Yeasthypha Dimorphism

Yeast-hypha dimorphism is believed to be hugely important in the virulence of C. albicans (Kumamoto & Vinces, 2005), and has been the focus of a significant amount of research in the past. Transcript profiling studies have built upon the knowledge obtained from previous studies (Nantel et al., 2002; Sohn et al., 2003; Lee et al., 2004; Bachewich et al., 2005; Enjalbert & Whiteway, 2005; Kadosh & Johnson, 2005; Singh et al., 2005; Cao et al., 2006).

Efglp has been confirmed as an important regulator of the yeast-hypha dimorphic switch (Nantel et al., 2002; Sohn et al., 2003; Bachewich et al., 2005; Singh et al., 2005; Cao et al., 2006). During the formation of hyphae in the presence of macrophages genes involved in galactose, protein, and lipid metabolism and stress response genes underwent changes in transcription. The promoters of differentially expressed genes were found to contain binding sites for Cphl and Efgl (Singh et al., 2005). Flo8p was shown to interact with Efgl, and is involved in controlling a subset of Efglp-regulated genes, which mostly show hypha-specific expression

(including HGC1 and IHD1), with the flo8 strain unable to form hyphae (Cao et al., 2006). However, Efglp plays a major role in the induction and repression of cell wall genes in both yeast and hyphae (Sohn et al., 2003). The SIT4 gene has also been demonstrated to be involved in induction of hypha-specific genes, with the expression of two glucanase-encoding genes, XOG1 and YNR67, found to rely entirely upon Sit4p (Lee et al., 2004).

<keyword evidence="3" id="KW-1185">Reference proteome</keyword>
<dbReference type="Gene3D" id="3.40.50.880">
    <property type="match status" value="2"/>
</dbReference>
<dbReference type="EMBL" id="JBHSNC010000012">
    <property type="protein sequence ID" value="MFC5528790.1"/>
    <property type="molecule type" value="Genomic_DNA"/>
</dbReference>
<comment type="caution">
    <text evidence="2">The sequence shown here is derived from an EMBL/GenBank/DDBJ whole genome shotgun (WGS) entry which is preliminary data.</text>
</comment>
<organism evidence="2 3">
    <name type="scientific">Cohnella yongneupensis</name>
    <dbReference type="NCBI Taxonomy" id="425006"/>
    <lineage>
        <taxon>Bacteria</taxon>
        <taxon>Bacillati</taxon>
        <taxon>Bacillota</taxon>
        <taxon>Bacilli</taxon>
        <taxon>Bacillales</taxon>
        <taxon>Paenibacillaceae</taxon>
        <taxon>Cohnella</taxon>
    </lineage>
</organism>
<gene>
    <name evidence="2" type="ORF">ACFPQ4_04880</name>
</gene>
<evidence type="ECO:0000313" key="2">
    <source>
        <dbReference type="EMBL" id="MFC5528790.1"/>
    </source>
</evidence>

Many of the genes expressed in hyphal cells have been found to be repressed under yeast growth conditions. Repression can occur through the actions of Nrglp and Tuplp (Kadosh & Johnson, 2005) or can involve regulation of histone genes, as found in response to the quorum sensing molecule farnesol (Enjalbert & Whiteway, 2005).

Yeast-hypha dimorphism has also been studied by proteomic analyses (Pitarch et al., 2002; Choi et al., 2003; Ebanks et al., 2006). Studies examining the cell wall proteins of yeast and hyphal forms found that there were a number of proteins upregulated in the hyphal form (Pitarch et al., 2002; Ebanks et al., 2006). Upregulated proteins included Hsp70s and Hsp90, fructose bisphosphate aldolase, glyceraldehyde-3-phosphate dehydrogenase, phosphoglycerate kinase, phos-phoglycerate mutase, alcohol dehydrogenase, enolase, pyruvate kinase, agglutinin-like sequence proteins (Als family), and myo-inositol-1-phosphate synthase (Inolp). A further study found proteins Pralp. Phrlp, and Tsalp to be upregulated in hyphal cells compared to yeasts (Choi et al., 2003). However, only transcription of PHR1 was found to be increased, suggesting that the other two proteins are modulated at the post-transcriptional level. Proteomic studies have also identified some yeast-specific proteins (Ebanks et al., 2006).

Cure Your Yeast Infection For Good

Cure Your Yeast Infection For Good

The term vaginitis is one that is applied to any inflammation or infection of the vagina, and there are many different conditions that are categorized together under this ‘broad’ heading, including bacterial vaginosis, trichomoniasis and non-infectious vaginitis.

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